About the Issues

Gathering Herbs

photo by Larken Bunce

Community-Based Medicine

Information about environmental toxins can be overwhelming. As Rosemary Gladstar told us:

I think it is important to be informed. I don't want to be an ostrich living on my mountain, digging a hole and putting my head in, but I can only take in so much information; otherwise I start to believe I can't do anything. That's what I see. I see so many people who have bought into the fear, forgetting how powerful we are. We're forgetting that we actually are transformers, that we can change this."

Herbalists are transformers, working in their communities to create locally based systems of healing using the plants and resources from their area. Herbal medicine, backyard medicine, kitchen medicine, whatever you choose to call it is the basic knowledge everyone once needed about how to care for themselves and their families with the plants, food, herbs, and spices they used daily. This is the kind of care and knowledge we hope to promote.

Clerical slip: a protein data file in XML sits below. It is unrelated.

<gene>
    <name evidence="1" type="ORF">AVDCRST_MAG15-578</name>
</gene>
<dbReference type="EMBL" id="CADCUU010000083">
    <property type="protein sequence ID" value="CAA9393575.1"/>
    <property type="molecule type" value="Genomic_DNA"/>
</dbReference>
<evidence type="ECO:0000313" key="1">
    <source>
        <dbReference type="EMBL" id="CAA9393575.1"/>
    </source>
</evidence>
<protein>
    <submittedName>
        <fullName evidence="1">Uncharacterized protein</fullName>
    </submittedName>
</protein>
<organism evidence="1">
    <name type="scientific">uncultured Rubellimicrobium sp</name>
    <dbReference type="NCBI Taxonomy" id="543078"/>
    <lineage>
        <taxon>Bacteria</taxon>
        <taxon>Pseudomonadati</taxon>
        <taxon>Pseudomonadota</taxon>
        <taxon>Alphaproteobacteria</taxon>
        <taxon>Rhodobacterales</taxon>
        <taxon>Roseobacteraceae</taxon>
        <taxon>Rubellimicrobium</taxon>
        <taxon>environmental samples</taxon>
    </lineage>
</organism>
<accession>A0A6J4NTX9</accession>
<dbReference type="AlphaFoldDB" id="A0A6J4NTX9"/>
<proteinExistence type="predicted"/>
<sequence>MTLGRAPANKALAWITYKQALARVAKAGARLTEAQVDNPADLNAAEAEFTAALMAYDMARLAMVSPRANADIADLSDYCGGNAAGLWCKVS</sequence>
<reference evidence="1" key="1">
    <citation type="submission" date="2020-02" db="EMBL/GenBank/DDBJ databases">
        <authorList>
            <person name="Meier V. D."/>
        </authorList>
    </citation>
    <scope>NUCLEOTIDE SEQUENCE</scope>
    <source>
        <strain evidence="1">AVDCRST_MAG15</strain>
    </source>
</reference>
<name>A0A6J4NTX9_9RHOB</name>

In emergencies, nothing beats having the ability to use the plants growing out your back door or dried in your spice cupboard to keep those you love well. This is community healthcare resilience at its finest.

Goldenseal & Ginseng

photo by Sandra Lory

Below are some questions to begin conversations about how a sustainable system of healthcare might look in your community. A screening of Numen or a series of film screenings on related topics can help set the context. These questions can help your community build on the awareness raised by these films.

For additional information and resources, go to Transition United States.

Some questions for leading discussions about what herbalism can offer to the process of creating sustainable medicine in your community: